Volume 10, Issue 7 - September 2009

eye on energy

Toward .30 or Lower
How to Get There: Consider the Entire System
by Ric Jackson

Did you ever think “window U-values” would become part of the general public’s vernacular? Well, it’s happening. A new Internal Revenue Service tax credit and revised Energy Star® criteria have made U-values a top concern for consumers looking to reduce energy bills and save the environment. As such, achieving total window U-values of 0.30 or lower has become paramount for window producers. The question is, at what cost?

Weighing Product Options
Producers have two choices to respond to demand for more thermally efficient windows: 1. design a window to meet the minimum U-value requirements for Energy Star and the tax credit; or 2. design the best possible performing window. There’s a consumer base for each choice. The trick is to find the best combination of components that will meet your objective at the lowest possible cost and with the least disruption to manufacturing operations. I call this getting the biggest bang for your green buck. Various component choices can impact total window U-values and your bottom line. Here are four considerations:

Spacers. Warm-edge spacers offer the potential to improve total window U-values in a highly cost-effective manner. Table 1 shows U-values by spacer type for a variety of windows with different framing, gas fill, glass emissivity and solar heat gain coefficient (SHGC) options. In this example, producers can realize up to a 0.05 U-value improvement by moving from the least efficient to most efficient spacer.

Further, combining low U-values with efficient manufacturing is a win-win for producers when selecting spacer systems. Producers must consider the applied costs of each system to determine if any manufacturing efficiencies will contribute to an economical cost per U-value improvement. One may realize a 5 percent to 10 percent difference—positive or negative—in manufacturing costs associated with labor, scrap and energy when switching between spacer systems. The added cost of a higher-performing spacer may, therefore, be offset by reduced manufacturing costs, making the spacer choice essentially cost neutral for the added U-value improvement.


"The trick is to find the best combination of components to reach your objective at the lowest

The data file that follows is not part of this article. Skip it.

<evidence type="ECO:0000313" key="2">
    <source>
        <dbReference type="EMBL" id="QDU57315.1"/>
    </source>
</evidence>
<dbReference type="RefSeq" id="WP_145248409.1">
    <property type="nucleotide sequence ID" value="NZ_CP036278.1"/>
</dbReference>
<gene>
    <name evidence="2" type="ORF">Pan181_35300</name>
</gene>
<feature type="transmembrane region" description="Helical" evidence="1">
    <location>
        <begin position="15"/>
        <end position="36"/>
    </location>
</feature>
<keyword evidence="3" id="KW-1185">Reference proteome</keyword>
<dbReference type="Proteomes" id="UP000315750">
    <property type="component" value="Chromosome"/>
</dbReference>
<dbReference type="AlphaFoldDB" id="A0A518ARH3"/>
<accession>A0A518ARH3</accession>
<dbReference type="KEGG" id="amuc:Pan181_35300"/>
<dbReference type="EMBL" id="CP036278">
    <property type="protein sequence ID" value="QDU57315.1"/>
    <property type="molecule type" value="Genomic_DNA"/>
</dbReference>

possible cost and with the least disruption to manufacturing operations.
I call this getting the biggest bang for your green buck."



Argon. Another option with a low cost per U-value reduction is argon gas filling. Argon may provide a 0.04 U-value improvement for as little as 1 percent of the total raw material cost of a window. The challenge for manufacturers is to find a filling method with the cycle times and labor requirements that suit their production needs. Further, producers need to ensure that windows are filled reliably, repeatedly and efficiently.

Triples. Triple-paned windows represent an option for reducing total window U-values by as much as 0.08 for a triple with two lites of low-E glass. However, triples are expensive to implement due to the added costs of heavier duty hardware, reinforced framing and additional glass and spacer materials. Transportation costs increase due to the added weight. Further, producers may need to redesign their framing with a larger glazing pocket to accommodate a triple insulating glass unit. Luckily, there are a number of options for fabricating triples, and some systems lend themselves to more efficient manufacturing than others.

Industry leaders are anticipating even lower U-value requirements in the future, which means now is the time to start thinking about producing triples should they become mandatory in the future.

Foam-Filled Framing. A more dramatic change to consider is shifting to foam-filled framing, which offers potential U-value savings up to 0.04. Foam-filled frames carry a significant premium in terms of total window design cost. However, producing a foam-filled frame window may be cheaper than building a triple hollow-framed window due to the retooling costs associated with the larger triple frame.

Decide What Options are Best for Your Company
To obtain the lowest possible window U-value, producers may end up implementing all of the above options. Doing so offers potential U-value savings up to 0.21 (spacer = 0.05; argon = 0.04; triples = 0.08; foam-filled framing = 0.04) per window. Costs vary for each option and by choices within each option. Manufacturers should analyze each choice to determine which combination is best for their business.

At the end of the day, the most cost-competitive windows with the best U-values offer the biggest bang for your green buck.

Table 1. Window U-Values by Spacer Type

Window Properties Corresponding U-Value by Spacer*
Corresponding U-Value by Spacer*
Gas Fill
Glass Emissivity
SHGC
Aluminum
(Klin = 1.8)
Steel Channel (Klin = 0.67)
EPDM Foam (Klin = 0.16)
Nonmetal Hollow
(Klin = 0.08)
Hollow PVC, Double 3/4-Inch OAT
Air
Clear Float
0.64
0.51
0.49
0.48
0.48
Hollow PVC, Double 3/4-Inch OAT
Air
1Xe=0.018
0.22
0.37
0.35
0.34
0.33
Hollow PVC, Double 3/4-Inch OAT
Argon 90%
1Xe=0.018
0.22
0.33
0.32
0.30
0.29
Hollow PVC, Triple 1-Inch OAT
Argon 90%
1Xe=0.018
0.20
0.30
0.28
0.26
0.25
Foam Filled PVC, Triple 1-Inch OAT
Krypton 90%
2Xe=0.018
0.19
0.22
0.20
0.18
0.17

OAT: Overall thickness of IGU 1Xe: One lite with low-E
2Xe: Two lites with low-E Klin: U total x Height of Spacer (U in W/m2-K; Height in m)
Source: Simulations were performed by Enermodal Engineering Ltd. using Windows 5.2 and Therm 5.2 as per NFRC 100.


Ric Jackson is the director of marketing and business development for Truseal Technologies Inc. He can be reached at rjackson@truseal.com. Mr. Jackson’s opinions are solely his own and not necessarily those of this magazine.

DWM
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